Submitted manuscripts should not have been published previously, nor be under consideration for publication elsewhere (except conference proceedings papers). All manuscripts are thoroughly refereed through a single-blind peer-review process. A guide for authors and other relevant information for submission of manuscripts is available on the Instructions for Authors page. Entropy is an international peer-reviewed open access monthly journal published by MDPI.

Please visit the Instructions for Authors page before submitting a manuscript. The Article Processing Charge (APC) for publication in this open access journal is 1600 CHF (Swiss Francs). Submitted papers should be well formatted and use good English. Authors may use MDPI's English editing service prior to publication or during author revisions.

Published Papers (5 papers)

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Research

Open AccessArticle
Deriving Proper Uniform Priors for Regression Coefficients, Parts I, II, and III
Entropy 2017, 19(6), 250; https://doi.org/10.3390/e19060250 - 30 May 2017
Cited by 1
Abstract
It is a relatively well-known fact that in problems of Bayesian model selection, improper priors should, in general, be avoided. In this paper we will derive and discuss a collection of four proper uniform priors which lie on an ascending scale of informativeness. [...] Read more.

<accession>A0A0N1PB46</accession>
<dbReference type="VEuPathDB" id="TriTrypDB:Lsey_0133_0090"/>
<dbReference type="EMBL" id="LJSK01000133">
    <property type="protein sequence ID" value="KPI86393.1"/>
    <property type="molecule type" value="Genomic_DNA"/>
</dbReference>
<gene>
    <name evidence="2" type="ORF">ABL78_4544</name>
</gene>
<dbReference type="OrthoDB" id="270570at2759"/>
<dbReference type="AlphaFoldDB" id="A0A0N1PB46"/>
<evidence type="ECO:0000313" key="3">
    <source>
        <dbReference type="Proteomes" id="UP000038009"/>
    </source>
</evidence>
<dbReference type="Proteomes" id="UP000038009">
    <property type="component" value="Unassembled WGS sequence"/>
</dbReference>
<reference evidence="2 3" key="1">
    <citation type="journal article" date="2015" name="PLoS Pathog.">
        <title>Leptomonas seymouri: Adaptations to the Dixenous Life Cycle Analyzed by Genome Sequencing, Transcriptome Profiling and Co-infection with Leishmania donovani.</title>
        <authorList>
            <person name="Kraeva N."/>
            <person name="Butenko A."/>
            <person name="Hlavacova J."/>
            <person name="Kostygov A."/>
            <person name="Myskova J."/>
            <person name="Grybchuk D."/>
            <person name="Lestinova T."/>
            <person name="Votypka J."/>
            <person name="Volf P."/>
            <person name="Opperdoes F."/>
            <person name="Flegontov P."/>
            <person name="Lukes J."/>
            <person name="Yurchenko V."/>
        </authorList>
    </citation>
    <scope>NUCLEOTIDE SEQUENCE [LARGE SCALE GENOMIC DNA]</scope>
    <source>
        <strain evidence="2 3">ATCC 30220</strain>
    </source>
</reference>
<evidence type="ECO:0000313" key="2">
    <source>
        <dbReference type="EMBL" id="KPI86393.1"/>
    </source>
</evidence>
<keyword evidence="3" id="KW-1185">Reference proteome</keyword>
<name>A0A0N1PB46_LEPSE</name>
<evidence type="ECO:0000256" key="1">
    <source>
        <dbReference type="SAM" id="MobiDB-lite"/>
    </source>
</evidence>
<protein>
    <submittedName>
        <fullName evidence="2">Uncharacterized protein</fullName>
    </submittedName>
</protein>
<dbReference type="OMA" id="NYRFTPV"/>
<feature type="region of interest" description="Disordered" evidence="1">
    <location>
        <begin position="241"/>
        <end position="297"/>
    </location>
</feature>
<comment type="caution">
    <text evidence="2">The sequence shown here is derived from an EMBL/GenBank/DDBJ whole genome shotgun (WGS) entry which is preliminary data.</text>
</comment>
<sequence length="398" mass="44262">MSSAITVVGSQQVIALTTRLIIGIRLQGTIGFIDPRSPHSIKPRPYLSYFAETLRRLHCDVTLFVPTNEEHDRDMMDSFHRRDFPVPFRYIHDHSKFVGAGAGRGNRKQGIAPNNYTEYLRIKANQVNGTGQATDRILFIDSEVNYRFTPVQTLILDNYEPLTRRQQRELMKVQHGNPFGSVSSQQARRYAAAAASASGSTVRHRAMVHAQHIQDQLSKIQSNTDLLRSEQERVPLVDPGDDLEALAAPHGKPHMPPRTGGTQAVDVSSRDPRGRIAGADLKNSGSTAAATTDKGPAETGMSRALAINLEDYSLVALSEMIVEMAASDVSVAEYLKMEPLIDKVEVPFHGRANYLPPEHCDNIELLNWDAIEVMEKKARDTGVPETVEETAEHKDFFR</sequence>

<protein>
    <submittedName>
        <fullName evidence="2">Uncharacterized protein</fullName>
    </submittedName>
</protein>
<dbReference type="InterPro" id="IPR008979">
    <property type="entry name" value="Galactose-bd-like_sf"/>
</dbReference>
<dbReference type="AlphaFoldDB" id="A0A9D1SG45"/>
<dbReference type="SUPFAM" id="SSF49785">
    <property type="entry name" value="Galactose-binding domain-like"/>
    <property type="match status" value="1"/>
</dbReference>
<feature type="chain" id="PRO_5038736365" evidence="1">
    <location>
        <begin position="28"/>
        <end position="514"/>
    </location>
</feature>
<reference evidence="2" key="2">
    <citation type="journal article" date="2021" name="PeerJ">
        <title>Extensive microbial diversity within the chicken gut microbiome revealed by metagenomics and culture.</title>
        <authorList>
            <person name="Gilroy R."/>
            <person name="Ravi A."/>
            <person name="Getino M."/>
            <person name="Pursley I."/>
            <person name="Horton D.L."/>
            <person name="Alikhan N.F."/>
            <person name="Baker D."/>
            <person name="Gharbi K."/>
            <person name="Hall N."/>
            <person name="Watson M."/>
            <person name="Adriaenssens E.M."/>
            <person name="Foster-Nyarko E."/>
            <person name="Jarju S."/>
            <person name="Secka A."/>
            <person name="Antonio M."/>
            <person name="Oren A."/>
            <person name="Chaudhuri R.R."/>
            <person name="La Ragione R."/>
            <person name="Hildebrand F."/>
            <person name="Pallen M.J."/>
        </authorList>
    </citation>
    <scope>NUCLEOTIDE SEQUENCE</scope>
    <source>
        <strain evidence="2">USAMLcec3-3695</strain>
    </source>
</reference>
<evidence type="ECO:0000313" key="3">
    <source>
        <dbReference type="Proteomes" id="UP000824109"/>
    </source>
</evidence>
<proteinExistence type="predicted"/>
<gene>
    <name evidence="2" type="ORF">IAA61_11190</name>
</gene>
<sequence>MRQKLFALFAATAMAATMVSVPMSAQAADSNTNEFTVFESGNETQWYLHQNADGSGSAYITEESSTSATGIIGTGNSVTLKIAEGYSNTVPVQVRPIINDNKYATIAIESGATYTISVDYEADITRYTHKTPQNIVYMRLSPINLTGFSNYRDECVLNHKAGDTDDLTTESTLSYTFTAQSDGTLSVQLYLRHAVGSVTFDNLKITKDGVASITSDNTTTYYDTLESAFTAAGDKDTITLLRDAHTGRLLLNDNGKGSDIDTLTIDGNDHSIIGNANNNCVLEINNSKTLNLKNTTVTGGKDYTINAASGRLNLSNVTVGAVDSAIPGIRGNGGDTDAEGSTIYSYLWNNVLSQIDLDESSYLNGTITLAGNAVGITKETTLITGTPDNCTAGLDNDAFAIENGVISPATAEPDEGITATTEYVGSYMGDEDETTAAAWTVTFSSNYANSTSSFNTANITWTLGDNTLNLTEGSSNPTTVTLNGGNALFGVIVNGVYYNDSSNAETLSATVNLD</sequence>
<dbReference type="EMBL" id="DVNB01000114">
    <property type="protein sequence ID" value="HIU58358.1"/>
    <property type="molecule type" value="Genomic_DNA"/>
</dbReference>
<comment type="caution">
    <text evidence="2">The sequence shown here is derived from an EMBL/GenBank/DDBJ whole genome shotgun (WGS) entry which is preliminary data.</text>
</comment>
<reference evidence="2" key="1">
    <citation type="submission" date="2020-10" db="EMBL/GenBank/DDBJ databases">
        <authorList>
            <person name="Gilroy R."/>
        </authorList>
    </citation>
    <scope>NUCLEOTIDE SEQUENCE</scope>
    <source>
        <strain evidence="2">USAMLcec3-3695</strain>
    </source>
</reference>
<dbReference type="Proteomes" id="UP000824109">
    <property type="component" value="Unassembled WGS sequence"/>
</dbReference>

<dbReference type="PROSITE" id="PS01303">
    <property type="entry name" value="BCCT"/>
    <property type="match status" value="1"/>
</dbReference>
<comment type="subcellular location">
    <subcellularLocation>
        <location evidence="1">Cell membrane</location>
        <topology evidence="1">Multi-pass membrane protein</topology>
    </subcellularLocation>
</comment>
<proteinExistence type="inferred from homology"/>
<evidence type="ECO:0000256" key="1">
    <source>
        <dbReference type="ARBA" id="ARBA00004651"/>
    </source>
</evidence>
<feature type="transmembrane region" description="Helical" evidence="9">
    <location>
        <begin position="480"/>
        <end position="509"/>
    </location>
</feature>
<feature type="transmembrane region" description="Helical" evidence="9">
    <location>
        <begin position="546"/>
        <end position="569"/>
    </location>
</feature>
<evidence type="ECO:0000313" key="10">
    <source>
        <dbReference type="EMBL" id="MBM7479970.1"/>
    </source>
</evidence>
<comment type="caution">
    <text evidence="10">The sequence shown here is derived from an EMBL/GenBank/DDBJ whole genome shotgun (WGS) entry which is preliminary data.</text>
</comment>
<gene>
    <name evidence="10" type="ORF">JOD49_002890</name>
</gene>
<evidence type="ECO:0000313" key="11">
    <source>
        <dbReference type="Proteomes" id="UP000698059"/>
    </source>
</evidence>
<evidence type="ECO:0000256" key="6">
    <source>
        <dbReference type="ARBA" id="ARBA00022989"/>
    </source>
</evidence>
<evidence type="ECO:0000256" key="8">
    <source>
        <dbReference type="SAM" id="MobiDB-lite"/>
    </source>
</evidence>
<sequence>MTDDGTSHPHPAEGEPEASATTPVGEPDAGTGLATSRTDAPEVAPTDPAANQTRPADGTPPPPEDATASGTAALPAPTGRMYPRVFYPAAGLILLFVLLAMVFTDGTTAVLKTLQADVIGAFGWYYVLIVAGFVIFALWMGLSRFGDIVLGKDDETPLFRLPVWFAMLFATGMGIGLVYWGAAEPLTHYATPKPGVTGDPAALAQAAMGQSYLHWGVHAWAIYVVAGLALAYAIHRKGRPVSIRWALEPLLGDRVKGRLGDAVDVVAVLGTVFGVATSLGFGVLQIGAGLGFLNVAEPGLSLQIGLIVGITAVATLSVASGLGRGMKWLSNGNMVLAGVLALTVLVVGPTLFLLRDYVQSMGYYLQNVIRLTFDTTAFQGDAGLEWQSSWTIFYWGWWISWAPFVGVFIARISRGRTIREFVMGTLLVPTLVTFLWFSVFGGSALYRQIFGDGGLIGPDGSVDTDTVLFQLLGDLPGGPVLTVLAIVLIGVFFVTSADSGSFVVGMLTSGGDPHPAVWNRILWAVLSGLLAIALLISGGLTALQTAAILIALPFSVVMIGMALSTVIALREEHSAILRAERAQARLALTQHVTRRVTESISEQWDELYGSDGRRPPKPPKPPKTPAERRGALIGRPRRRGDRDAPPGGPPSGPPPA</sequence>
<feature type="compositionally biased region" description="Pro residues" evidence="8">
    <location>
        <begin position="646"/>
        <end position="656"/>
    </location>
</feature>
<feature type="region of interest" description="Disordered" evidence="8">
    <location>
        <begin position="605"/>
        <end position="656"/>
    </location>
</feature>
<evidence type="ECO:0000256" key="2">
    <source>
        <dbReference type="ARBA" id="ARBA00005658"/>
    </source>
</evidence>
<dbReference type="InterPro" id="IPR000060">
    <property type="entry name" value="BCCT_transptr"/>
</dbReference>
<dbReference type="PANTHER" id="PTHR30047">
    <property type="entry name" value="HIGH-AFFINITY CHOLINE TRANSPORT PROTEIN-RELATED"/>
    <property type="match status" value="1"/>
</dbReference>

It is a relatively well-known fact that in problems of Bayesian model selection, improper priors should, in general, be avoided. In this paper we will derive and discuss a collection of four proper uniform priors which lie on an ascending scale of informativeness. It will turn out that these priors lead us to evidences that are closely associated with the implied evidence of the Bayesian Information Criterion (BIC) and the Akaike Information Criterion (AIC). All the discussed evidences are then used in two small Monte Carlo studies, wherein for different sample sizes and noise levels the evidences are used to select between competing C-spline regression models. Also, there is given, for illustrative purposes, an outline on how to construct simple trivariate C-spline regression models. In regards to the length of this paper, only one half of this paper consists of theory and derivations, the other half consists of graphs and outputs of the two Monte Carlo studies. Full article